Contracts for homeless shelters, security questioned

David Heitz
Stock image by Ralph Leue/Unsplash

A Denver City Council member questioned Monday city contracts awarded to Catholic Charities and Denver Rescue Mission for providing shelter to people experiencing homelessness.

Councilwoman Candi CdeBaca said she is concerned about the many complaints the city has received about the shelters. She said COVID outbreaks have been reported at both locations.

At the men’s shelter, run by the Rescue Mission, some homeless advocates say it is in violation of the Americans with Disabilities Act. They say people with disabilities don’t get help with their activities of daily living. The city denies the shelter is violating ADA requirements.

Two people have died at the shelters. One was an employee who was stabbed to death by a former client as he left the shelter. Security is supposed to escort employees to their cars.

Staff unsure how many shelter complaints logged

Angie Nelson, deputy director of the Department of Housing Stability, said she did not know how many complaints the city has received about the shelters. CdeBaca said the city should have a protocol for addressing complaints.

CdeBaca said she only voted to approve the contracts with Denver Rescue Mission and Catholic Charities because there is no backup plan. “(The Department of Housing Stability) needs protocols to deal with continued complaints from advocates and people working in the shelters,” CdeBaca said.

The city owns the buildings where she shelters operate. The city leases the buildings to the non-profits for $30 per year. The leases were approved Monday.

Security firm gets more time to prepare

Another contract questioned Monday was a proposal to award Securitas Security with a $25 million job. City Council member Robin Kniech asked to delay voting on the measure for a week. She said Securitas needs time to meet with employees carried over from the previous contract “for comments and collaboration.”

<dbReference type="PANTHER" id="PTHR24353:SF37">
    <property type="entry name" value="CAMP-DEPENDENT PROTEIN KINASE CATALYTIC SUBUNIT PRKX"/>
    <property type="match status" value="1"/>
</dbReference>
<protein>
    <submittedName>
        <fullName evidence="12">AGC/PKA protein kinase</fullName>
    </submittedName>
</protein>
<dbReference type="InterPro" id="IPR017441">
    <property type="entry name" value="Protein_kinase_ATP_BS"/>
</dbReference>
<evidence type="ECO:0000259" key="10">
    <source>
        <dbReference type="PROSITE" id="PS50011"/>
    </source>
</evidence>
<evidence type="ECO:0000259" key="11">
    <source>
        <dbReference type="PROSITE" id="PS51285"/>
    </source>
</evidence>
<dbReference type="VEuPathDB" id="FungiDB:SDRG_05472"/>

Kniech said the city can’t afford an interruption in security services, which happened last year when a firm suddenly quit. “More partnership and dialogue is needed to avoid disruptions that are foreseeable and presentable,” Kniech said.

The city will vote on the security contract at its Dec. 20 meeting.

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I've been in the news business 35 years, spending much of my career in editing roles at community newspapers in Southern California and the Quad-Cities of Illinois and Iowa. Upon moving to Denver in 2018, I began experiencing severe mental illness due to several traumatic experiences. I became homeless on the street for about a year before spending time in the state mental hospital. I am proof that people can rebound from even severe mental illness with proper treatment. I consider myself a lucky guy to live in a great place like Denver. I hope my writing reflects the passion I have for living in the Mile High City. You can email me news releases and story ideas at

Denver, CO

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